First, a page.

“We gave the restoration 24 months,” Van Arsdel explains. “Most of the interior of the building had to be demolished, except for Coutroom B, a grand staircase and a grand jury room.”
In September 1998, the work began. Unfortunately, in July 1999, another obstacle presented itself before the ceiling work could progress. A welder was cutting old conduit in the walls of a courtroom exterior, when the conduit overheated and the heat caused the plastic protecting a mural to catch on fire, along with the mural itself.
The mural was completely destroyed and severe smoke damage covered the room and ceiling. However, because it was still in the interior demolition phase it did not upset the timetable.
“Because of the fire, the ceiling in courtroom B was damaged so badly we had to reinstall the first bay and most of the second bay,” says Howard Cromwell, plastering supervisor for the Orlando Division of KHS&S. “There are four bays in the ceiling. The room is 48 feet by 40 feet with a soffit between each bay and detailed cornice molding.”
The first bay required demolition and replastering. The ornamentation work had to be done by hand. Fortunately, Cromwell and his family had plenty of experience doing detailed plaster ornamentation work.
“No doubt it was going to be challenging to match the existing ornamentation,” Cromwell adds. “But there’s not a job we can’t handle!”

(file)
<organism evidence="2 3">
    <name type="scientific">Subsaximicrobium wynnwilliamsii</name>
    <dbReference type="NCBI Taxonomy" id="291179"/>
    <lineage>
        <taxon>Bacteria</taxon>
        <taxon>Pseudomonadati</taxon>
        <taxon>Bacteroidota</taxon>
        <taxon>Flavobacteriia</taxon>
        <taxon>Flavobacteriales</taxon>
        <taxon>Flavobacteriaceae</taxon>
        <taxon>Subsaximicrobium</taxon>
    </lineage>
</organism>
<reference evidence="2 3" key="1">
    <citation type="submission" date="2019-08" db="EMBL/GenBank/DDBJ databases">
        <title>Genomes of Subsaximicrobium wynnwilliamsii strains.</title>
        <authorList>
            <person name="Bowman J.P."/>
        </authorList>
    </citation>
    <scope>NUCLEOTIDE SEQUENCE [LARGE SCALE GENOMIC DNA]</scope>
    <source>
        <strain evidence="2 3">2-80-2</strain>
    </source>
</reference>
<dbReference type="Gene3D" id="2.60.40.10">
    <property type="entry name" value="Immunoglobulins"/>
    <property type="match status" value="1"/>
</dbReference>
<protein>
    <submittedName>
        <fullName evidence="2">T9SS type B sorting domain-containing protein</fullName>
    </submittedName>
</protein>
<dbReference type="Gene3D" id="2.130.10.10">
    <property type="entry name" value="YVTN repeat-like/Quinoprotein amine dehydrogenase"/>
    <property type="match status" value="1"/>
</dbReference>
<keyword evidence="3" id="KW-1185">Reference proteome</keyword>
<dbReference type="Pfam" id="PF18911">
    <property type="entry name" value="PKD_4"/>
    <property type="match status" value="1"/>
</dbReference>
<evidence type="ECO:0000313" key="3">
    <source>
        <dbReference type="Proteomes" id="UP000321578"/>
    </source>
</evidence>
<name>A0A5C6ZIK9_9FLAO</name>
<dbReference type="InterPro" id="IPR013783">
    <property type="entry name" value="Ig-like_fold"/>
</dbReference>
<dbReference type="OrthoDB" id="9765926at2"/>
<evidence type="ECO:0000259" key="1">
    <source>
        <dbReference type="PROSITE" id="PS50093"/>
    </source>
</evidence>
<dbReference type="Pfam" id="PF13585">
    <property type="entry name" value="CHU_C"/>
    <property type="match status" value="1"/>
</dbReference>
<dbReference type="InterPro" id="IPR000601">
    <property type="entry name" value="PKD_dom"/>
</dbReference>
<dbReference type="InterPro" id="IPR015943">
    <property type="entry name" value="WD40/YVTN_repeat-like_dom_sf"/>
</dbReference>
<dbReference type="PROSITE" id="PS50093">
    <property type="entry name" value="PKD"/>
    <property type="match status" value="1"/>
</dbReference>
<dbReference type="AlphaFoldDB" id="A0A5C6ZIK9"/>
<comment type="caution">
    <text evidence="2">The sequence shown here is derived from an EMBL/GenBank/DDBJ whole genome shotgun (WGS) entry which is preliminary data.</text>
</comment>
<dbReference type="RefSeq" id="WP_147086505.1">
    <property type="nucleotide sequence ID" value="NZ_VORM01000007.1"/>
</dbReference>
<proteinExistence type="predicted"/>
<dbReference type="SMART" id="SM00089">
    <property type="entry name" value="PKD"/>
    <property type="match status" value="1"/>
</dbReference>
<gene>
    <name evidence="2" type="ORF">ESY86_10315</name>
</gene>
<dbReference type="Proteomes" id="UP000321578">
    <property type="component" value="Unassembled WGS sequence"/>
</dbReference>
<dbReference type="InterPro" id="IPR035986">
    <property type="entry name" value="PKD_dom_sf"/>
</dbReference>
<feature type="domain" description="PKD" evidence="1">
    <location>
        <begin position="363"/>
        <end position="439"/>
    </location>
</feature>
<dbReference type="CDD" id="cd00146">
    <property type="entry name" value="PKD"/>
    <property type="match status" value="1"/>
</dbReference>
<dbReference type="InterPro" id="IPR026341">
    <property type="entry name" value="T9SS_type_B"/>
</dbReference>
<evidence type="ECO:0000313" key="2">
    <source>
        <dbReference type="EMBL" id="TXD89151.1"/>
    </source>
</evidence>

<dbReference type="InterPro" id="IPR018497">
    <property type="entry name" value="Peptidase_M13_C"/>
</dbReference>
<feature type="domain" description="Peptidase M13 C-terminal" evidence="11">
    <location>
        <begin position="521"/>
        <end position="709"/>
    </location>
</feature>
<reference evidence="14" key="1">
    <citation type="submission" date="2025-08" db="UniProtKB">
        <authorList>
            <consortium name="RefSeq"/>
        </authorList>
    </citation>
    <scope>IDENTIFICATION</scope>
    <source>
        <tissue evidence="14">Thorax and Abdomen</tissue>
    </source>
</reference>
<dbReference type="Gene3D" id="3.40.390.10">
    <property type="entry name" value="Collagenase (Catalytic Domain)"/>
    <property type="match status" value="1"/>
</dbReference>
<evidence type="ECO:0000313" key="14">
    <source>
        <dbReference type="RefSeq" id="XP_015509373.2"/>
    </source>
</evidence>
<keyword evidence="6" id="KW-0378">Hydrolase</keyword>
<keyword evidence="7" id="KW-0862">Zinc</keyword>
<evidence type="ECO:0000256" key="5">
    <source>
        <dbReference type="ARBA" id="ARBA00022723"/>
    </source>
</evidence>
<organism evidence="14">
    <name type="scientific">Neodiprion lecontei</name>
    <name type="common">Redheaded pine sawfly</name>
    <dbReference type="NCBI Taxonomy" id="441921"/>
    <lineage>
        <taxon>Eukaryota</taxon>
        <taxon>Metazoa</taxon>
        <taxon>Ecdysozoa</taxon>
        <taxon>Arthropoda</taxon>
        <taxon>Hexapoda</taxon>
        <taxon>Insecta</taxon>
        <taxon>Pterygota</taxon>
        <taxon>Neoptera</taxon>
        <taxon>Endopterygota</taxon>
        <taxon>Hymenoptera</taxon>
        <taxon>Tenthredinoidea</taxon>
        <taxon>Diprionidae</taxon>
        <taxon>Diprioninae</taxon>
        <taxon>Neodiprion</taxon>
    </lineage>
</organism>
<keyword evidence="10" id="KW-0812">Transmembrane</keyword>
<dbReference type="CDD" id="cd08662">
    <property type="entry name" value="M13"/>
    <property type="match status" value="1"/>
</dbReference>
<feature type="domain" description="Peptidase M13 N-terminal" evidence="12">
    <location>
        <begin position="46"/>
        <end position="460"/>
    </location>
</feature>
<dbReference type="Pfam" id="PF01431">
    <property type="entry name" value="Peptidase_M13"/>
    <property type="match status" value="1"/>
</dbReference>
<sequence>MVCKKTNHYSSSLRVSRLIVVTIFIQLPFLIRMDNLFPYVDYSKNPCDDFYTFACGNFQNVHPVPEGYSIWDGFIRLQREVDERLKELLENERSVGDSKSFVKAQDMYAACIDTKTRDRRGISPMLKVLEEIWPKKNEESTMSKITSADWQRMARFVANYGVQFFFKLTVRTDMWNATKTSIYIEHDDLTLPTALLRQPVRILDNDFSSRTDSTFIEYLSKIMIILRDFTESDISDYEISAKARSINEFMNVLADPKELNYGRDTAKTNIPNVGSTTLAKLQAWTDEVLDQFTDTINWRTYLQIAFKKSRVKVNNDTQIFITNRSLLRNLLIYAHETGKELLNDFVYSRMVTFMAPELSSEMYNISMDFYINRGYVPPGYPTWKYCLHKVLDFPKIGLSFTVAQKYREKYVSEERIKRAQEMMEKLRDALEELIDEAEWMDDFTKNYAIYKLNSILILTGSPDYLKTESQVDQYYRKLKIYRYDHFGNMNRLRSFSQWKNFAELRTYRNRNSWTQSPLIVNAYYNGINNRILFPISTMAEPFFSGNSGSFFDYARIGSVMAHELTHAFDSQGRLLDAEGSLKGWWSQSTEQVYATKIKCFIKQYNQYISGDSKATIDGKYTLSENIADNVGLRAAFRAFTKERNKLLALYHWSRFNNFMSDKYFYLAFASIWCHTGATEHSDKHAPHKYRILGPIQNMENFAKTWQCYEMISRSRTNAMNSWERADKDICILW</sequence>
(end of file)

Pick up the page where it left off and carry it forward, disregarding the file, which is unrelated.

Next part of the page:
Filling the blanksThe detailed soffits ran through each bay and around the perimeter of the ceiling with all the decorative details. In some places, chunks of 2 or 3 feet of missing plaster had to be filled in to exactly match the original work.
“There were already existing portions of the ceiling for us to work from, so we would make a jig/template to reconstruct the missing piece,” Cromwell explains. “We had to do it by hand to match the patch exactly.”
To make the jig/template, the existing soffit cornice work was cut with a diamond blade saw. Next, the contractor would slide in a piece of plastic or cardboard and trace the outline of the existing moldings. The outline is transferred from the piece of plastic to a 16-gauge piece of sheet metal.